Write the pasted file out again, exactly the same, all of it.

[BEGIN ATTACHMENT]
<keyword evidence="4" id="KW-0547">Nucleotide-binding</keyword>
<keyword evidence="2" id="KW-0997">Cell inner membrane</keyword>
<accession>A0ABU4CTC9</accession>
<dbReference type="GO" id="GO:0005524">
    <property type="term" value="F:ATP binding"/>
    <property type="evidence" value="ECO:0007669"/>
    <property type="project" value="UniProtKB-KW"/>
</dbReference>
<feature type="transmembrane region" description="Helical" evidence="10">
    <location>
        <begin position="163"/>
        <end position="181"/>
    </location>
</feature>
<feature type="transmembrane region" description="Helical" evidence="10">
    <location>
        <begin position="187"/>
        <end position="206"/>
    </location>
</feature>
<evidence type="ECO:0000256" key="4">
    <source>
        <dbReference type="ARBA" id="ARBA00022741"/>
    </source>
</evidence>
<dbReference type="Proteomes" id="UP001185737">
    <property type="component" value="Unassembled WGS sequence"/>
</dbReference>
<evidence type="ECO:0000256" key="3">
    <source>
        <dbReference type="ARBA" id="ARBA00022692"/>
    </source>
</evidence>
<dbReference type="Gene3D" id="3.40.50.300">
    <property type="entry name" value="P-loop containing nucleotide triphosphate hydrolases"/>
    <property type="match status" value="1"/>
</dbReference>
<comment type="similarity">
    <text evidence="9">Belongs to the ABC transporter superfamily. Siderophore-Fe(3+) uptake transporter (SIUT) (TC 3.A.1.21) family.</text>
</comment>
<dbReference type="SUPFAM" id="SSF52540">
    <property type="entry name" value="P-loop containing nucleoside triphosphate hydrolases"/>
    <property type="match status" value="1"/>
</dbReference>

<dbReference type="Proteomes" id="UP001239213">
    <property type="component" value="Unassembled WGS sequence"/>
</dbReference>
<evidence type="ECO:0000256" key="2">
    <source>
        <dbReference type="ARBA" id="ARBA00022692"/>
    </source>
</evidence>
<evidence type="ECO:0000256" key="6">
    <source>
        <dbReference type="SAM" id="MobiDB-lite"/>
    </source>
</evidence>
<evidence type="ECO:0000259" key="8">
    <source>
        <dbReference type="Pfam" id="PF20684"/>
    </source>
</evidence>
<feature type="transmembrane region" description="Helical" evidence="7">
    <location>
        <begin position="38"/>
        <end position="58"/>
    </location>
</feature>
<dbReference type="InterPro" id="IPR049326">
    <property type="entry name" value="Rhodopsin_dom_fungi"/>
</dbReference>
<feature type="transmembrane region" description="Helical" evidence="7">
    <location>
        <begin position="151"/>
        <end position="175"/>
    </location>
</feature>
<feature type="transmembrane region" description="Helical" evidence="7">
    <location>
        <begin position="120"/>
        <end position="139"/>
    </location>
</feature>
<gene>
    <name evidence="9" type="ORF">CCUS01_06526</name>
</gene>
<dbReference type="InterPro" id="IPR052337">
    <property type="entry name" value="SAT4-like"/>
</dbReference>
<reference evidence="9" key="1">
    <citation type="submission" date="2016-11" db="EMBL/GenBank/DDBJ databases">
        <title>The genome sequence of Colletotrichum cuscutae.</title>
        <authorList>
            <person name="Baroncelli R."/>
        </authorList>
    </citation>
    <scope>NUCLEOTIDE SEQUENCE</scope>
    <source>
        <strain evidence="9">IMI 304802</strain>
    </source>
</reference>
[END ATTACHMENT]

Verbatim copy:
<keyword evidence="4" id="KW-0547">Nucleotide-binding</keyword>
<keyword evidence="2" id="KW-0997">Cell inner membrane</keyword>
<accession>A0ABU4CTC9</accession>
<dbReference type="GO" id="GO:0005524">
    <property type="term" value="F:ATP binding"/>
    <property type="evidence" value="ECO:0007669"/>
    <property type="project" value="UniProtKB-KW"/>
</dbReference>
<feature type="transmembrane region" description="Helical" evidence="10">
    <location>
        <begin position="163"/>
        <end position="181"/>
    </location>
</feature>
<feature type="transmembrane region" description="Helical" evidence="10">
    <location>
        <begin position="187"/>
        <end position="206"/>
    </location>
</feature>
<evidence type="ECO:0000256" key="4">
    <source>
        <dbReference type="ARBA" id="ARBA00022741"/>
    </source>
</evidence>
<dbReference type="Proteomes" id="UP001185737">
    <property type="component" value="Unassembled WGS sequence"/>
</dbReference>
<evidence type="ECO:0000256" key="3">
    <source>
        <dbReference type="ARBA" id="ARBA00022692"/>
    </source>
</evidence>
<dbReference type="Gene3D" id="3.40.50.300">
    <property type="entry name" value="P-loop containing nucleotide triphosphate hydrolases"/>
    <property type="match status" value="1"/>
</dbReference>
<comment type="similarity">
    <text evidence="9">Belongs to the ABC transporter superfamily. Siderophore-Fe(3+) uptake transporter (SIUT) (TC 3.A.1.21) family.</text>
</comment>
<dbReference type="SUPFAM" id="SSF52540">
    <property type="entry name" value="P-loop containing nucleoside triphosphate hydrolases"/>
    <property type="match status" value="1"/>
</dbReference>

<dbReference type="Proteomes" id="UP001239213">
    <property type="component" value="Unassembled WGS sequence"/>
</dbReference>
<evidence type="ECO:0000256" key="2">
    <source>
        <dbReference type="ARBA" id="ARBA00022692"/>
    </source>
</evidence>
<evidence type="ECO:0000256" key="6">
    <source>
        <dbReference type="SAM" id="MobiDB-lite"/>
    </source>
</evidence>
<evidence type="ECO:0000259" key="8">
    <source>
        <dbReference type="Pfam" id="PF20684"/>
    </source>
</evidence>
<feature type="transmembrane region" description="Helical" evidence="7">
    <location>
        <begin position="38"/>
        <end position="58"/>
    </location>
</feature>
<dbReference type="InterPro" id="IPR049326">
    <property type="entry name" value="Rhodopsin_dom_fungi"/>
</dbReference>
<feature type="transmembrane region" description="Helical" evidence="7">
    <location>
        <begin position="151"/>
        <end position="175"/>
    </location>
</feature>
<feature type="transmembrane region" description="Helical" evidence="7">
    <location>
        <begin position="120"/>
        <end position="139"/>
    </location>
</feature>
<gene>
    <name evidence="9" type="ORF">CCUS01_06526</name>
</gene>
<dbReference type="InterPro" id="IPR052337">
    <property type="entry name" value="SAT4-like"/>
</dbReference>
<reference evidence="9" key="1">
    <citation type="submission" date="2016-11" db="EMBL/GenBank/DDBJ databases">
        <title>The genome sequence of Colletotrichum cuscutae.</title>
        <authorList>
            <person name="Baroncelli R."/>
        </authorList>
    </citation>
    <scope>NUCLEOTIDE SEQUENCE</scope>
    <source>
        <strain evidence="9">IMI 304802</strain>
    </source>
</reference>